Black Mesa in Arizona, a sacred place to Navajo and Hopi tribes, has been strip-mined by Peabody Coal.© Northern Arizona University
Last week, in the waning days of the Bush White House, officials from the U.S. Office of Surface Mining (OSM) granted a controversial permit to expand mining operations on Native American lands in northern Arizona—despite fierce opposition from the Navajo and Hopi tribes who call the area home. The tribes and other concerned parties are calling into question the validity of the permit issuance to Peabody Coal, citing a lack of adequate time for public comment and insufficient environmental review.
"We are looking into our options for how to stop this process from moving forward, including legal action," said Enei Begaye, Co-Director of Black Mesa Water Coalition, a Navajo and Hopi citizens" group. "The permitting process was flawed and clearly rushed through before President Bush leaves office," he added. The group has vowed to stop Peabody from causing further harm at Black Mesa, which is regarded by Native Americans as sacred land.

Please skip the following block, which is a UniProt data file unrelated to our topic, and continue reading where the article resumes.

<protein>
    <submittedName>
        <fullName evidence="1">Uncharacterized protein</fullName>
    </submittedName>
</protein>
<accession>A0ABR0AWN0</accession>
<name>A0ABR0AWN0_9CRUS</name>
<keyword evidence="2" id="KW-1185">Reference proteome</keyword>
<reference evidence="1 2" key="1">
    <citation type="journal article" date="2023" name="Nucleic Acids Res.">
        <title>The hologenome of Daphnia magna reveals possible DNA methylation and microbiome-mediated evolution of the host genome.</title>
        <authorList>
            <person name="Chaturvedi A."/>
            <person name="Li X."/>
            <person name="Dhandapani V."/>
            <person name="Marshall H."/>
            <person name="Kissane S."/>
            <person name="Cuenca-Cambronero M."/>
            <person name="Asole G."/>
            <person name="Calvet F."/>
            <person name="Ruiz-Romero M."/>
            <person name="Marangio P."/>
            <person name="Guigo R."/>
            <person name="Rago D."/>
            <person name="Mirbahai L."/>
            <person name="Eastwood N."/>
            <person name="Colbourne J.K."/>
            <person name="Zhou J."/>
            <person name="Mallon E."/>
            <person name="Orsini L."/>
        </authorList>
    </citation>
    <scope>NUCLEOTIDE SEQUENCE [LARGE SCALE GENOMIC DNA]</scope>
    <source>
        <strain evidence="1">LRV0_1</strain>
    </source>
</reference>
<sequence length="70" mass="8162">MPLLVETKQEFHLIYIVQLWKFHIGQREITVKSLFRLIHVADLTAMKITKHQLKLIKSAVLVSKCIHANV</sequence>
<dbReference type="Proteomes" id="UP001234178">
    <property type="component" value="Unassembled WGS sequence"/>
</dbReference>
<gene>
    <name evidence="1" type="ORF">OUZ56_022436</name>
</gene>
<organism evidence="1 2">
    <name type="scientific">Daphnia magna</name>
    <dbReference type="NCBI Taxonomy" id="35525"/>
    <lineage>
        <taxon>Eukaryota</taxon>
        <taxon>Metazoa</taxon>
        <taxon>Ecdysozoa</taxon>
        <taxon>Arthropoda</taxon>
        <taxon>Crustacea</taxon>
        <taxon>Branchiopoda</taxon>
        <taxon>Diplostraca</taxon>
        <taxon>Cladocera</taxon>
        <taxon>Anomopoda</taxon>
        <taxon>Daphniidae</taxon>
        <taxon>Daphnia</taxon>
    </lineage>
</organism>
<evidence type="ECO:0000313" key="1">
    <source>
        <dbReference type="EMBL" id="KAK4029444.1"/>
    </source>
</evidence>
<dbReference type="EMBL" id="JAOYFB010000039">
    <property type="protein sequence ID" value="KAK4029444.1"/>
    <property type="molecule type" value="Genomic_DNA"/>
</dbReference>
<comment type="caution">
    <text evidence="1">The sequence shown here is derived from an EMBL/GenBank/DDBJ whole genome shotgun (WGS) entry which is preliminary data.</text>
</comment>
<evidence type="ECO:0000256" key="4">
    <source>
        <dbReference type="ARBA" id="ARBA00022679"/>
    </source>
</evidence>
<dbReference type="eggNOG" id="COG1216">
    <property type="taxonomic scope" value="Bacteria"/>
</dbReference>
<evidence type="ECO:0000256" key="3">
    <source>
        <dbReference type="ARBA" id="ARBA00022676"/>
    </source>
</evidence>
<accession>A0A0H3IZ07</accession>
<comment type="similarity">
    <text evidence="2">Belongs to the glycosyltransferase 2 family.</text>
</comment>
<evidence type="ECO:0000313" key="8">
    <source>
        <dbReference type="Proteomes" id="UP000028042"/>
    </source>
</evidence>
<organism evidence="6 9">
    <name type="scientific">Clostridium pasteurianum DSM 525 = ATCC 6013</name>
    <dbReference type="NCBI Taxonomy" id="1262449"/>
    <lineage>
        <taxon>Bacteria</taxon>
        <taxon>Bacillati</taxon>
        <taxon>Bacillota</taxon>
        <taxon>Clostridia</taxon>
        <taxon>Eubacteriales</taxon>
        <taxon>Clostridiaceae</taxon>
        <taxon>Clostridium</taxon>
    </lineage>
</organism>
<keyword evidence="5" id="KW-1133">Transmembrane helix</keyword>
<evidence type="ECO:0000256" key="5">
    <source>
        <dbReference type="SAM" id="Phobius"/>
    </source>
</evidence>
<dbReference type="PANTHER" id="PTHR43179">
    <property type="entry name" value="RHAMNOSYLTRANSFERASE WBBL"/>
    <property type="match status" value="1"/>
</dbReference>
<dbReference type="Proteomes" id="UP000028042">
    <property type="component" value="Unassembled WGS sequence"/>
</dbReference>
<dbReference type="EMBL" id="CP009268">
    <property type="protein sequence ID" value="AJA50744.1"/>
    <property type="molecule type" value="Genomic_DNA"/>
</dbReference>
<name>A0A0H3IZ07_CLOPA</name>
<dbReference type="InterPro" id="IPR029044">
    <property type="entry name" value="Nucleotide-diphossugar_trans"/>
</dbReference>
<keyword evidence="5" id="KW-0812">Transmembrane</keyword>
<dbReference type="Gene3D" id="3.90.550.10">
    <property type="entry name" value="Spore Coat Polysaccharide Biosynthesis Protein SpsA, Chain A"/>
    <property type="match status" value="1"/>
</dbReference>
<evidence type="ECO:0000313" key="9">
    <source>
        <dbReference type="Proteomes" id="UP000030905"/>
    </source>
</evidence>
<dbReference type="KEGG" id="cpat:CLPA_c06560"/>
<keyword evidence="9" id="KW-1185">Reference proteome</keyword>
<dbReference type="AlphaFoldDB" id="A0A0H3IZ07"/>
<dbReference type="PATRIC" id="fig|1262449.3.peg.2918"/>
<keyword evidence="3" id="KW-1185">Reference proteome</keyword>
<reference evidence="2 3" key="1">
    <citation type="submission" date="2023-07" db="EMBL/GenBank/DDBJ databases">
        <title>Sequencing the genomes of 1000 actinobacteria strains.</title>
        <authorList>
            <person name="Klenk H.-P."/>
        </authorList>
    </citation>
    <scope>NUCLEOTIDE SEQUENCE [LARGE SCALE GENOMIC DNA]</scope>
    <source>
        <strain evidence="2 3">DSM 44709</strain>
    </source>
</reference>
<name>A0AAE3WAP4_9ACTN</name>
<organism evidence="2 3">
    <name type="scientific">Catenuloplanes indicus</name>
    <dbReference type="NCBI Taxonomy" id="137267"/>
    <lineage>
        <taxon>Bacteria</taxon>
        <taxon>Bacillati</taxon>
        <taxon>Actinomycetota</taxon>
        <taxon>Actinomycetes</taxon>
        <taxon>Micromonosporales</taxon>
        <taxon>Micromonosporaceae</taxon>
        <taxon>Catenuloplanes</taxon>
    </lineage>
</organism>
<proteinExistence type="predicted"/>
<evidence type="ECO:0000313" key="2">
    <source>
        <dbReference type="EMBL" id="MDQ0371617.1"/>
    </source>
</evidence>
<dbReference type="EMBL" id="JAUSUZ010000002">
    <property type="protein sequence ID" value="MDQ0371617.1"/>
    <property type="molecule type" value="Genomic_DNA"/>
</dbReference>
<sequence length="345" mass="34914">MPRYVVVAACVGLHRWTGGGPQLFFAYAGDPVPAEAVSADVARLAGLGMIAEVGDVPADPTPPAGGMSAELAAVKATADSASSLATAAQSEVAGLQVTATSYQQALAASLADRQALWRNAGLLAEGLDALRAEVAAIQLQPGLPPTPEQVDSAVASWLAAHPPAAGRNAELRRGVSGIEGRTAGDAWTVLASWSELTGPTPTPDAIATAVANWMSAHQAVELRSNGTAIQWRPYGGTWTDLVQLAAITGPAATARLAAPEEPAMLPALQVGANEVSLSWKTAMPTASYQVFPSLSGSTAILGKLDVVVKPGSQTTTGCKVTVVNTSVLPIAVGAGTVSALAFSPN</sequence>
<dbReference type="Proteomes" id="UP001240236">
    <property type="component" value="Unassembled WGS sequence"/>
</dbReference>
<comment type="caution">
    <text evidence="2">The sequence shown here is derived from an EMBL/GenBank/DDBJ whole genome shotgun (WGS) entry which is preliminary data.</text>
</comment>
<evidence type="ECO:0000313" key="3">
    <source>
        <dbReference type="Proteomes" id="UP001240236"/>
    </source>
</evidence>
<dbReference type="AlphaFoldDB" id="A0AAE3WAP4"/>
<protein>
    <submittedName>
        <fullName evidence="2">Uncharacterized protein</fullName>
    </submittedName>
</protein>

This recent decision—announced on a Friday evening before a holiday break—is one of several controversial last-minute calls by the Bush administration which don’t bode well for the president’s environmental legacy. While the Obama administration can roll back some of these decisions, its focus may be on more pressing timely issues, such as steadying the U.S. economy.
Source: Black Mesa Water Coalition